Unusual mechanism keeps repair protein accurate

Columbus , Ohio -- Cancer researchers have discovered that a recently identified protein critical for repairing damaged genes uses an unusual mechanism to keep its repairs accurate.

The protein, called DNA polymerase lambda, is one of a group of proteins known as DNA polymerases that are vital for accurately making and repairing DNA.

But while other DNA-repair proteins insure their accuracy with the help of so-called proof-reading regions or accessory molecules, this protein maintains its accuracy using an otherwise ordinary-looking portion of its molecular structure.

The study was led by Zucai Suo, assistant professor of biochemistry and a researcher with the Ohio State University Comprehensive Cancer Center Arthur G. James Cancer Hospital and Richard J. Solove Research Institute. The research, published in the July 14 issue of The Journal of Biological Chemistry, provides new insights into how cells repair damaged DNA.

"DNA is constantly attacked and damaged by a variety of agents," Suo says. "The body must properly repair that damage, or it can lead to cell death or to cancer, birth defects and other diseases.

"There are six families of DNA polymerases," Suo says, "and this is the first polymerase to use this mechanism to maintain its accuracy when making new DNA. It is both surprising and unprecedented."

The repair protein itself was first discovered by scientists studying DNA sequence data produced by the Human Genome Project. Suo and his colleagues then became interested in learning how the repair protein worked.

The protein has four distinct regions, or domains. Three of the regions had molecular structures that strongly suggest the task they performed.

For example, regions three and four closely resemble a well-known repair protein called DNA polymerase beta. In fact, it was this similarity that tipped off scientists that the new protein was probably involved in DNA repair.

Region one also had a predicted structure that should allow it to "dock" with other proteins. "This suggests that this protein may do more than just fix DNA damage," Suo says.

Region two held the surprise. It is called the proline-rich domain because it has high levels of the amino acid proline.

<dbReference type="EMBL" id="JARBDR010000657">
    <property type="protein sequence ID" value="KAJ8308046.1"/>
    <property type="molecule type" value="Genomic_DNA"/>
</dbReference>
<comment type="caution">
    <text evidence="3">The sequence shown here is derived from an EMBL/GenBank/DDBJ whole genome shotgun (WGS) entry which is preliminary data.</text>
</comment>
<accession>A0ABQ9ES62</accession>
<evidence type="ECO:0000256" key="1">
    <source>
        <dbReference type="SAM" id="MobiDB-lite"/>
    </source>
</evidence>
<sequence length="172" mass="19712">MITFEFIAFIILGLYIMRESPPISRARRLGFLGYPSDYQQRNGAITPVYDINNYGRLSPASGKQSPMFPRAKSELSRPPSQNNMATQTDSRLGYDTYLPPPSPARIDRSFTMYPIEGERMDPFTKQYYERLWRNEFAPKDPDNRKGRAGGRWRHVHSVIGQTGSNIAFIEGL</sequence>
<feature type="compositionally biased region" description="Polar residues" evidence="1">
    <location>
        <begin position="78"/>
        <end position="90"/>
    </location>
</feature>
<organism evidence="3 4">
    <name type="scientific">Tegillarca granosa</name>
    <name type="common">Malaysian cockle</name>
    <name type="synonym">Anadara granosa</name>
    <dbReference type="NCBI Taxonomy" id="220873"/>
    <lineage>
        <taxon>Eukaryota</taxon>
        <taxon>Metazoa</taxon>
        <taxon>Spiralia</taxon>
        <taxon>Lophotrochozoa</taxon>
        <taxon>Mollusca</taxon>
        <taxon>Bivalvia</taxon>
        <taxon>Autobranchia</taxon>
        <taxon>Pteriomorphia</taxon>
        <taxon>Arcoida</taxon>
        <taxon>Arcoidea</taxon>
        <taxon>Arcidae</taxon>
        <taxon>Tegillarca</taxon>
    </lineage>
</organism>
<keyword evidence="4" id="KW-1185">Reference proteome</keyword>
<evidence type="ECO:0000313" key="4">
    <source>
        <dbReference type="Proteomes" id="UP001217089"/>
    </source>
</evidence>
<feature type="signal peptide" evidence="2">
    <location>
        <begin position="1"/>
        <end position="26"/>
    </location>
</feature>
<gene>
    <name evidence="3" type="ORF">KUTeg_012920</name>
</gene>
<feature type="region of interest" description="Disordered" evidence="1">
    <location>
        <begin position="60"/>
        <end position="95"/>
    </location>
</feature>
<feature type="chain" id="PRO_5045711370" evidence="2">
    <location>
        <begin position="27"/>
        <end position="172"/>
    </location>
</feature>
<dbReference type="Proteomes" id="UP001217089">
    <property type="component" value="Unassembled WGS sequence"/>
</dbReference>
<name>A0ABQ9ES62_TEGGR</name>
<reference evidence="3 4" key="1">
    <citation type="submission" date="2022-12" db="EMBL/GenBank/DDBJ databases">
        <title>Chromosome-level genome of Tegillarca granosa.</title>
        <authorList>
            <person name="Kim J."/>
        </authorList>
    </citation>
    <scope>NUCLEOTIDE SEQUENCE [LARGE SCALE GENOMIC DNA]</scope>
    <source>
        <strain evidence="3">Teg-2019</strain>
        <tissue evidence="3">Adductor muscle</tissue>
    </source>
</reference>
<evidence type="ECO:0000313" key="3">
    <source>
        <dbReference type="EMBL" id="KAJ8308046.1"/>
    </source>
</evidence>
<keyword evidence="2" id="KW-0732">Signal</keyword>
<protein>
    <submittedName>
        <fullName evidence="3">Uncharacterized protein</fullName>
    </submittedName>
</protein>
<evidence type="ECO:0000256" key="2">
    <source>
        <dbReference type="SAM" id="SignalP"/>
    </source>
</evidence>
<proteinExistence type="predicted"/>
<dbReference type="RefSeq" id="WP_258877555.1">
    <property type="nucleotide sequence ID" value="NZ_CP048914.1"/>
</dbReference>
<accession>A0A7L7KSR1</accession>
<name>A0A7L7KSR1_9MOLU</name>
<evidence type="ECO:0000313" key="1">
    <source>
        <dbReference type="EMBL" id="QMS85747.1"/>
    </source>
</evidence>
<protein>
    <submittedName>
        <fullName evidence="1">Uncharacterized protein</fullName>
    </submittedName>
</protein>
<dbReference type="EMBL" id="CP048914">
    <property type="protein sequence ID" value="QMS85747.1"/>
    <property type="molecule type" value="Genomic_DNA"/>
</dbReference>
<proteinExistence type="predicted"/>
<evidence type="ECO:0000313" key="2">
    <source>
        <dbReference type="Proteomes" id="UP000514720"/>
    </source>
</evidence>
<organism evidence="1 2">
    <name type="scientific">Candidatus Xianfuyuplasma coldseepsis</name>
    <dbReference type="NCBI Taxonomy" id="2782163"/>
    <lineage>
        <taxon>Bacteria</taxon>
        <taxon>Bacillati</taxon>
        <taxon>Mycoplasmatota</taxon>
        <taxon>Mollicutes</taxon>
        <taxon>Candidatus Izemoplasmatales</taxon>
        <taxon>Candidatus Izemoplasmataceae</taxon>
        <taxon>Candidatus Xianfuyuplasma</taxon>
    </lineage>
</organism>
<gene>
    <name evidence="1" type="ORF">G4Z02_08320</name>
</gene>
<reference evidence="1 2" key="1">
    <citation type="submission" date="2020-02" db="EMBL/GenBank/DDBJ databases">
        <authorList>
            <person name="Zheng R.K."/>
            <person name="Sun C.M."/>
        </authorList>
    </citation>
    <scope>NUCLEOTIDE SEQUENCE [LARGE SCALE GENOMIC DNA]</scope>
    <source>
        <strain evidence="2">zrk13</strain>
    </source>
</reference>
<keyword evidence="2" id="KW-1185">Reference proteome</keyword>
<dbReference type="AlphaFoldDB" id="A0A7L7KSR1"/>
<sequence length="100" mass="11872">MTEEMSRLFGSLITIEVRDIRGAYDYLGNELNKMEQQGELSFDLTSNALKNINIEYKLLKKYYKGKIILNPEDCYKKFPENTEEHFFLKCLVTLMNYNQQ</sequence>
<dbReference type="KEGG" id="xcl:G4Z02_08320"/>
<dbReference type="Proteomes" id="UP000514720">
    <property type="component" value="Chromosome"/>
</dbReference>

"There was no known function for a structure like the proline-rich domain, so we at first thought it did nothing more than connect the docking region of the protein with regions three and four," Suo says.

"Then by accident we learned that this was not just a structural connection, but that it is critical to the protein's ability to replicate DNA with very few mistakes."

For this study, Suo and his colleagues wanted to learn how efficiently the new protein made new DNA. But the researchers initially considered the protein too large and difficult to produce in the laboratory. So instead of making the entire protein, the researchers made only the part that does the repair work, regions three and four.

When they tested this short version of the protein, however, they found that it made up to a 100 times more mistakes than did the similar repair protein, DNA polymerase beta.

"That error rate is too high," Suo says. "If the entire repair protein produced that many errors, it would cause more problems than it would fix."

Next, the researchers made the entire protein and found that it could repair DNA as accurately as the comparison protein.

Last, they tested a version of the protein that lacked the docking region. This shortened molecule also accurately made DNA.

"To find that the proline-rich domain was responsible for this repair protein's high fidelity came as a complete surprise," Suo says.

Presently the scientists are studying the three-dimensional structure of the entire protein to learn how the presence of a proline-rich region influences the ability of the protein to accurately make DNA.

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Funding from the National Institutes of Health Chemistry and Biology Interface Program and from the American Heart Association Predoctoral Fellowship program supported this research.


Last reviewed: By John M. Grohol, Psy.D. on 21 Feb 2009
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